As Up Down Man starts its second week of rehearsals, Artistic Director of Myrtle Theatre Company Heather Williams, who also plays Odette in the production, explains more about the development of the play.
Whilst Up Down Boy was largely autobiographical written from the mother’s perspective, we saw the sequel, Up Down Man, as an opportunity to create a piece of theatre that put the character of the son, Matty, and his thoughts and feelings at the centre of the play. To that end we placed Nathan Bessell (who plays Matty) at the heart of the creative process from the outset. We wanted to build on our learning through the development and performance of Up Down Boy, to work in a way that fully embraced and benefited from Nathan’s inspiring creative method.
An initial research and development period included a week in the rehearsal room at Salisbury Playhouse in July 2014. Six actors, a choreographer, a designer, a lighting designer and a composer were present. Nathan was encouraged to lead the process at every opportunity – from taking physical warm-ups, to guiding improvised scenes, choosing characters for the actors to play and deciding on scene content. The result was a freedom to create and play, rarely experienced by the actors – and a great deal of joy in the room. Also present was writer Brendan Murray who, through formal and informal interaction with Nathan and observation of the work, was able to get to the heart of some of the themes and theatrical conventions Nathan wanted to include in the play.
It also became very clear that Nathan’s greatest desire was to “speak” through his body – that dance and movement gave him the opportunity to communicate with depth and profundity in a way that he finds challenging with the spoken word.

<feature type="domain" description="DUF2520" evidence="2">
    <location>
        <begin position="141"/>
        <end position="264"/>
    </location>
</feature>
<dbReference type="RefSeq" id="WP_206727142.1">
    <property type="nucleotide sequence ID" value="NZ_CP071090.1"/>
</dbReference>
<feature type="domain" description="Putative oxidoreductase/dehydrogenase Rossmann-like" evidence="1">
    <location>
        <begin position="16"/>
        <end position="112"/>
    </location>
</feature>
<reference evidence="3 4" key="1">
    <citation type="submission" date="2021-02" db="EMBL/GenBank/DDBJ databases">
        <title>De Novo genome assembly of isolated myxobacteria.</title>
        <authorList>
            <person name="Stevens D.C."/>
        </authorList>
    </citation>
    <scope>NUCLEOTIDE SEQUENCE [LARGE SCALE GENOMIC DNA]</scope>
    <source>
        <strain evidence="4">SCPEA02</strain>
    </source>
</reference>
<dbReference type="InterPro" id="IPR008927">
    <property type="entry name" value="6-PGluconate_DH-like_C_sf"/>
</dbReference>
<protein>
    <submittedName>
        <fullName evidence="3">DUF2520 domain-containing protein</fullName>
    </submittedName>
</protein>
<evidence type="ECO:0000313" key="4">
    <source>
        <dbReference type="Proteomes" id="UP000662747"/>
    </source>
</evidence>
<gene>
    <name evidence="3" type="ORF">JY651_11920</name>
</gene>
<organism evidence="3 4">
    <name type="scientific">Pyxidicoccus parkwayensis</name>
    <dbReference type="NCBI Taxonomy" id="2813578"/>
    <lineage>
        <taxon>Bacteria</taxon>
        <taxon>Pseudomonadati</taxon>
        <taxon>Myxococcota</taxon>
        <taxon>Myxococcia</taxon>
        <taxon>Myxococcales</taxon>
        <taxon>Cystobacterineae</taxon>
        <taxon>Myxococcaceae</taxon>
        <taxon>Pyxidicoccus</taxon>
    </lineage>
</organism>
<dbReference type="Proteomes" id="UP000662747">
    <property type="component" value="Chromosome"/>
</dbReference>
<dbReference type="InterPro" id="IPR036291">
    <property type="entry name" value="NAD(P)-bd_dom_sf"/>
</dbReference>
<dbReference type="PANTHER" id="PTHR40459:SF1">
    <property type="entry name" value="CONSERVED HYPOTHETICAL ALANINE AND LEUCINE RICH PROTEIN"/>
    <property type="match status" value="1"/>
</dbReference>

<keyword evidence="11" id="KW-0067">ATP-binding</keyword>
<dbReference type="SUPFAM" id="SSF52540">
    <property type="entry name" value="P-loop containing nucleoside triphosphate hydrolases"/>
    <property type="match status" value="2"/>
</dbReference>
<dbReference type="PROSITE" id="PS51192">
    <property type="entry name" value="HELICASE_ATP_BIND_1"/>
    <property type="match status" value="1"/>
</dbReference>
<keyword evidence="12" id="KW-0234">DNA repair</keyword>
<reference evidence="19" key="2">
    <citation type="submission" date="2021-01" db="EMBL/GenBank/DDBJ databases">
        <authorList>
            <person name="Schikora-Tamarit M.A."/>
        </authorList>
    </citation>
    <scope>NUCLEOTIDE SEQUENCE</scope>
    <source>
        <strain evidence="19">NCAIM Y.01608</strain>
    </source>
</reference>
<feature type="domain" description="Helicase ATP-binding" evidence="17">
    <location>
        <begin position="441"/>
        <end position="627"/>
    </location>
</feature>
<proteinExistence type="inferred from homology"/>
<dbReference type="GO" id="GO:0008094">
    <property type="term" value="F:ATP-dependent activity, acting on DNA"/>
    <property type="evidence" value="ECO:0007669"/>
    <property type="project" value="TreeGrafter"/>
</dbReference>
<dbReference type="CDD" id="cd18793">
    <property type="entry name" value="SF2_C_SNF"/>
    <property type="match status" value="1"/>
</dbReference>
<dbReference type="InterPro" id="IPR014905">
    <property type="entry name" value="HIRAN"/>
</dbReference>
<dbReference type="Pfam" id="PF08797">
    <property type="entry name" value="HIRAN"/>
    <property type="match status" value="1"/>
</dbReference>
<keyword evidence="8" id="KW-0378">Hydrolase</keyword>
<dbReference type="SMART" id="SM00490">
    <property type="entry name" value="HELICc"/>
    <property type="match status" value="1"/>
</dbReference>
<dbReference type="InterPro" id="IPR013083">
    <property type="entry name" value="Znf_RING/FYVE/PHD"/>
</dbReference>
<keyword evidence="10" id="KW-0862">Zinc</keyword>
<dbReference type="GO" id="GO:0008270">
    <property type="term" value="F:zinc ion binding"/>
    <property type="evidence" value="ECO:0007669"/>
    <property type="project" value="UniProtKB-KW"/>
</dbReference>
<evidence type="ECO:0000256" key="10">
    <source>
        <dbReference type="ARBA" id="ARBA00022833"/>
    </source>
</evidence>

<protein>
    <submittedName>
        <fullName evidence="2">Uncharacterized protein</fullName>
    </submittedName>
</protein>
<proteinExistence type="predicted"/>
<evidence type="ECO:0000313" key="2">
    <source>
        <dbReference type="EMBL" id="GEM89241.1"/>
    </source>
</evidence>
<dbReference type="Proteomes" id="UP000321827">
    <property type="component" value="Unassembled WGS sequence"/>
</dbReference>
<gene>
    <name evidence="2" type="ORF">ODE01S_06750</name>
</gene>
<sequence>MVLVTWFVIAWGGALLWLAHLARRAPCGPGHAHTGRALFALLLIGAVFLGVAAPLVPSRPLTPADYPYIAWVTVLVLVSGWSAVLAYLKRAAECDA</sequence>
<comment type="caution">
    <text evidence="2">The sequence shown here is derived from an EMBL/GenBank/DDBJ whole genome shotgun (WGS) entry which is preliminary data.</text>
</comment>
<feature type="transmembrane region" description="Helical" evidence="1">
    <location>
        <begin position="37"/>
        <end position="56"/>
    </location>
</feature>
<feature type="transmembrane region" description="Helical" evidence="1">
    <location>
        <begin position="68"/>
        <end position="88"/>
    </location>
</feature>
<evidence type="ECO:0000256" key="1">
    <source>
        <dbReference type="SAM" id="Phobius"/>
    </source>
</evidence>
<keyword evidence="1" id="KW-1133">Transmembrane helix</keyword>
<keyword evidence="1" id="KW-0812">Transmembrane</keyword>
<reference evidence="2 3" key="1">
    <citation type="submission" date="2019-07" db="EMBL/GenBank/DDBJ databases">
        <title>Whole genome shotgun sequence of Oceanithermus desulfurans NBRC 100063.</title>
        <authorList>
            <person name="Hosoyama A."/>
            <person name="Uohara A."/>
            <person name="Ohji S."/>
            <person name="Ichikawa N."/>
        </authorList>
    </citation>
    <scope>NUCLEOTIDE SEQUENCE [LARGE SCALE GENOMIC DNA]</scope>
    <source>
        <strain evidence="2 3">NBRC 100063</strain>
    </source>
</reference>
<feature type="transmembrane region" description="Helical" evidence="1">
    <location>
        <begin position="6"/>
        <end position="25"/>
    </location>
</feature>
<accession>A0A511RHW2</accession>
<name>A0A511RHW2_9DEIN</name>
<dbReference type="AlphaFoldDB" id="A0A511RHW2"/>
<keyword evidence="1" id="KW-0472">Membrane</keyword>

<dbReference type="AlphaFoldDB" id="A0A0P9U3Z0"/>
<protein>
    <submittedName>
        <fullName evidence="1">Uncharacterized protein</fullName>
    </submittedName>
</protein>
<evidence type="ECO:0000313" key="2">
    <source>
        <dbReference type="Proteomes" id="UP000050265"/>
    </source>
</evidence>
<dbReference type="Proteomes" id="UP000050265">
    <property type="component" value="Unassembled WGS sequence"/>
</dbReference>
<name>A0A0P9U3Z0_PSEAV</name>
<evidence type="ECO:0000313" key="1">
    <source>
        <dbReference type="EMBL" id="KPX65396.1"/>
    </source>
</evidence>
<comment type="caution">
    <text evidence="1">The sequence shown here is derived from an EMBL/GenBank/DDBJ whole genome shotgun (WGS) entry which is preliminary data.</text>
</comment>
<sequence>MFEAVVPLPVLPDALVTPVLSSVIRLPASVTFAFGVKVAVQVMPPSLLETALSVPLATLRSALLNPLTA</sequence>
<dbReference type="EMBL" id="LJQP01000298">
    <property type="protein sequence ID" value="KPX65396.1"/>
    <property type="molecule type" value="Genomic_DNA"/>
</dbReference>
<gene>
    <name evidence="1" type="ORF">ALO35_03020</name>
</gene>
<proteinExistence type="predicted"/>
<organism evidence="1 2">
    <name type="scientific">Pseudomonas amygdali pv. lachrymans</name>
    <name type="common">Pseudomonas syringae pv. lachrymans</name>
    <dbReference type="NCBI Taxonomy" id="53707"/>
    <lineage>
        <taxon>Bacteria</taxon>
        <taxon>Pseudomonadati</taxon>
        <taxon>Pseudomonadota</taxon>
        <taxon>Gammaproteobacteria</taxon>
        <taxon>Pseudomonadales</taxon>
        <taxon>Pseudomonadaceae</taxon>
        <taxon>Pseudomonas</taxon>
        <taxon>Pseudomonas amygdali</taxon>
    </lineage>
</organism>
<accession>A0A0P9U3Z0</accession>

It was thrilling to see how the time and extra resources allowed Nathan to express himself in a way we didn’t think possible. The speed he developed as a creative artist was remarkable.
We identified three areas of further research and development which took place throughout 2015.
Brendan, Nathan and I embarked on a rather unusual, but highly successful script development period – Nathan took us to the places he liked going – the funfair, the pub, cafes, restaurants, bowling, the sea life centre, country walks – giving Brendan an invaluable insight into his life.
We decided that for Nathan to truly have a voice in the play’s material the best way was through dance and he would benefit from broadening his dance vocabulary to do this. He had sessions with five exceptional young dancer/choreographer/movement artists, developing his skills in contemporary dance, street dance, ballet, line dancing, ballroom dancing and contact improvisation. Nathan relished these sessions but more importantly showed astonishing alacrity in learning new skills and techniques and new ways of moving and expressing himself. He particularly embraced dancing with someone else – to be in duologue, rather than monologue. It became apparent that to have another dancer to work alongside Nathan in Up Down Man would be creatively beneficial. Nathan was involved in selecting who that would be – dancer and choreographer Bryn Thomas. In addition, Nathan had sessions with two composers and it soon became clear he flourished when dancing to live music which also allowed for improvisational elements in the dance. Through this we decided it was essential to have live music for Up Down Man and this is composed and performed by Kieran Buckeridge.
The third area of research and development was Brendan interviewing Sue, Nathan’s mother, and the rest of his family, along with a number of other families to place Nathan’s creative input into a context.
As we begin the second week of rehearsals, the blend of Brendan’s sharp, witty and beautifully crafted text, coming together with Nathan’s moving and amusing extraordinary dance interludes is extremely exciting.
Up Down Man runs in The Salberg at Salisbury Playhouse from Wednesday 24 February to Saturday 12 March 2016. For tickets or more information please contact the Ticket Office on 01722 320333 or visit www.salisburyplayhouse.com.